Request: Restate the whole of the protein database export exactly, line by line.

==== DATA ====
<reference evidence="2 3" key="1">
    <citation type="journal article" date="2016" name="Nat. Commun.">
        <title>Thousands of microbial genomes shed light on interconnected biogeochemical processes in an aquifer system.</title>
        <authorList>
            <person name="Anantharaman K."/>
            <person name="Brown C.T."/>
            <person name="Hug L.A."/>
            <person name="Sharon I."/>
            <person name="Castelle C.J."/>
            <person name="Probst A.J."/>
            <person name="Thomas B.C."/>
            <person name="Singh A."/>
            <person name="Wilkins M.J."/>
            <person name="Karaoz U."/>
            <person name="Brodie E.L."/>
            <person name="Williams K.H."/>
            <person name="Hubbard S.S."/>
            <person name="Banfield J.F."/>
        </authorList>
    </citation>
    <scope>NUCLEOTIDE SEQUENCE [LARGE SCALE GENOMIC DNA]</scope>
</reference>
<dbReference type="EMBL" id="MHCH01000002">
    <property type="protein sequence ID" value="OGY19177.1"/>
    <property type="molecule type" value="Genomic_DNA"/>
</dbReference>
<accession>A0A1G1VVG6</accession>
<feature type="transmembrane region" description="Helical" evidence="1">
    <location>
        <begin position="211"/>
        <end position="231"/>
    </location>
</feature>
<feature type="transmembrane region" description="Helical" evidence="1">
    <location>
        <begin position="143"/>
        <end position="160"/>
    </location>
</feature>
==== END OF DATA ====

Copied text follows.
<reference evidence="2 3" key="1">
    <citation type="journal article" date="2016" name="Nat. Commun.">
        <title>Thousands of microbial genomes shed light on interconnected biogeochemical processes in an aquifer system.</title>
        <authorList>
            <person name="Anantharaman K."/>
            <person name="Brown C.T."/>
            <person name="Hug L.A."/>
            <person name="Sharon I."/>
            <person name="Castelle C.J."/>
            <person name="Probst A.J."/>
            <person name="Thomas B.C."/>
            <person name="Singh A."/>
            <person name="Wilkins M.J."/>
            <person name="Karaoz U."/>
            <person name="Brodie E.L."/>
            <person name="Williams K.H."/>
            <person name="Hubbard S.S."/>
            <person name="Banfield J.F."/>
        </authorList>
    </citation>
    <scope>NUCLEOTIDE SEQUENCE [LARGE SCALE GENOMIC DNA]</scope>
</reference>
<dbReference type="EMBL" id="MHCH01000002">
    <property type="protein sequence ID" value="OGY19177.1"/>
    <property type="molecule type" value="Genomic_DNA"/>
</dbReference>
<accession>A0A1G1VVG6</accession>
<feature type="transmembrane region" description="Helical" evidence="1">
    <location>
        <begin position="211"/>
        <end position="231"/>
    </location>
</feature>
<feature type="transmembrane region" description="Helical" evidence="1">
    <location>
        <begin position="143"/>
        <end position="160"/>
    </location>
</feature>